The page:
For the first time significant numbers of delegates to the national convention were elected in presidential preference primaries. Primary elections were advocated by the progressive faction in the Republican Party, which wanted to break the control of political parties by bosses. Altogether, fourteen states held Republican primaries. Robert M. LaFollette, Sr. won two of the first four primaries (North Dakotamarker and Wisconsinmarker), and Taft won the other two early primaries (New Yorkmarker and Nevadamarker). Beginning with his runaway victory in Illinoismarker on April 9, however, Roosevelt won nine of the last ten presidential primaries (in order, Illinois, Pennsylvaniamarker, Nebraskamarker, Oregonmarker, Marylandmarker, Californiamarker, Ohiomarker, New Jerseymarker, and South Dakotamarker), losing only Massachusettsmarker to Taft. As a sign of his great popularity, Roosevelt even carried Taft's home state of Ohio.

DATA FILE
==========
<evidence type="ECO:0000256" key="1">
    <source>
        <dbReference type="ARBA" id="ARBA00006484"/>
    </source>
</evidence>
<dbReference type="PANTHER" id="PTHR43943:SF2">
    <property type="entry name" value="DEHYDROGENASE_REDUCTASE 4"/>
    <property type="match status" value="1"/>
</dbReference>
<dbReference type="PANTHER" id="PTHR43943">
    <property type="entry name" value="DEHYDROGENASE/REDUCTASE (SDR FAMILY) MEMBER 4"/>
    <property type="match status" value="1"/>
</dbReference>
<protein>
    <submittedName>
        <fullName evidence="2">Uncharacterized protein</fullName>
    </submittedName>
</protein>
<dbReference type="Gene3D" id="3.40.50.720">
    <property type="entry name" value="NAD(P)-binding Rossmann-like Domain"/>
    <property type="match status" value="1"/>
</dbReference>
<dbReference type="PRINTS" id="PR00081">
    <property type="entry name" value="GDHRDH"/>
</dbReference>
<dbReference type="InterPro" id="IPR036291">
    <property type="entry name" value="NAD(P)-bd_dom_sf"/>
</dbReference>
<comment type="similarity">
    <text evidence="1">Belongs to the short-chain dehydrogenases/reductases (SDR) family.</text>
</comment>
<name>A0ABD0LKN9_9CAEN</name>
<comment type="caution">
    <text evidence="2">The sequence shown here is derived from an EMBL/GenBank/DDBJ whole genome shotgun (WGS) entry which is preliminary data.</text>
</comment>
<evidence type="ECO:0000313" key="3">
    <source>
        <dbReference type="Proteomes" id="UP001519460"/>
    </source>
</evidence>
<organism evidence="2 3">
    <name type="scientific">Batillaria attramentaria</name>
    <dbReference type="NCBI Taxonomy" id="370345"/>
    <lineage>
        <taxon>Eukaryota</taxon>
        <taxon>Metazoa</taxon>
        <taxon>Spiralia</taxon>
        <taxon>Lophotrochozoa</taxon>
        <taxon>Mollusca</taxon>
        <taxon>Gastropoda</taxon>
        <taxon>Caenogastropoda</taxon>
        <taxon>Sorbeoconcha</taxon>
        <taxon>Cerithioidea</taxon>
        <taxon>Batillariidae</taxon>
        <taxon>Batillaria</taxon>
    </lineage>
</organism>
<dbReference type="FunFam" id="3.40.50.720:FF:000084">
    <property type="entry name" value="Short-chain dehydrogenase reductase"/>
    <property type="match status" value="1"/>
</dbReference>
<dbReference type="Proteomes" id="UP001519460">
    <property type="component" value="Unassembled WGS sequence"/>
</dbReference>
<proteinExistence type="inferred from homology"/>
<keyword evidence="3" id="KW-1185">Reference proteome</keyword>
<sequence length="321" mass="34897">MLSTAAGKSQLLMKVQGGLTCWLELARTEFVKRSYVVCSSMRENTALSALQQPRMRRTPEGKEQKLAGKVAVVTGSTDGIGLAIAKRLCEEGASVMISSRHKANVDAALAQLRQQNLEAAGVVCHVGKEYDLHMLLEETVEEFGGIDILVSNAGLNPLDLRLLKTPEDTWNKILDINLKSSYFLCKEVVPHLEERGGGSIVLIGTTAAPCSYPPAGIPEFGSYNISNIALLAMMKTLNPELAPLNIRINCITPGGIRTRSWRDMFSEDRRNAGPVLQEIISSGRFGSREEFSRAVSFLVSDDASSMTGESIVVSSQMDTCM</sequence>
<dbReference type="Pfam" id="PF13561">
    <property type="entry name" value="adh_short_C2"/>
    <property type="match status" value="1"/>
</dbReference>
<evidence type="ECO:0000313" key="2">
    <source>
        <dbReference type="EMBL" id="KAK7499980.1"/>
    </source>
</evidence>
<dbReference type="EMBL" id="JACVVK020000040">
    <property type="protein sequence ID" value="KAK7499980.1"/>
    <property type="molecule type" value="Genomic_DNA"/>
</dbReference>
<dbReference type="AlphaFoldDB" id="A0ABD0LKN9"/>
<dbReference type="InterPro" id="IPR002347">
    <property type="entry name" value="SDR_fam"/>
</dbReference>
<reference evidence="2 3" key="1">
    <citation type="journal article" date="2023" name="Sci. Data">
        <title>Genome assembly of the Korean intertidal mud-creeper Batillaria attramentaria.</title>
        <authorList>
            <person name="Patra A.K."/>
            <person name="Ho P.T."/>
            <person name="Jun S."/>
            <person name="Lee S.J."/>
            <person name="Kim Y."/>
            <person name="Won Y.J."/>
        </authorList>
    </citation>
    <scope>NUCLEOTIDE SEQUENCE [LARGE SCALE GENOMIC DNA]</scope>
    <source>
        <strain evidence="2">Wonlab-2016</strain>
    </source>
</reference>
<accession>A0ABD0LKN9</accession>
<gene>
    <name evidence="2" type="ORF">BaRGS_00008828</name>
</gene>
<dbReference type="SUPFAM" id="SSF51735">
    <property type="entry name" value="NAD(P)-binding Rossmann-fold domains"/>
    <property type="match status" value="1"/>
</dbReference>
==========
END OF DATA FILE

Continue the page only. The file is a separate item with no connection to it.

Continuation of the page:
The Republican Convention was held in Chicagomarker from June 18 to June 22. Taft, however, had begun to gather delegates earlier, and the delegates chosen in the primaries were a minority. Taft had the support of the bulk of the party organizations in Southern states. These states had voted solidly Democratic in every presidential election since 1880, and Roosevelt objected that they were given one-quarter of the delegates when they would contribute nothing to a Republican victory (as it turned out, former Confederate states supported Taft by a 5 to 1 margin). When the Convention gathered, Roosevelt was challenging the credentials of nearly half of the delegates. By that time, however, it was too late. The delegates chose Elihu Root — once Roosevelt's top ally — to serve as chairman of the convention. Afterwards, the delegates seated Taft delegations in Alabamamarker, Arizonamarker, and Californiamarker on tight contests of 597-472, 564-497, and 542-529, respectively. After losing California, where Roosevelt had won the primary, the progressive delegates gave up hope. They voted "present" on most succeeding roll calls. Not since the 1872 election had there been a major schism in the Republican party. Now, with the Democrats holding about 45% of the national vote, any schism would be fatal. Roosevelt's only hope at the convention was to form a "stop-Taft" alliance with LaFollette, but Roosevelt had alienated LaFollette, and the alliance could not form.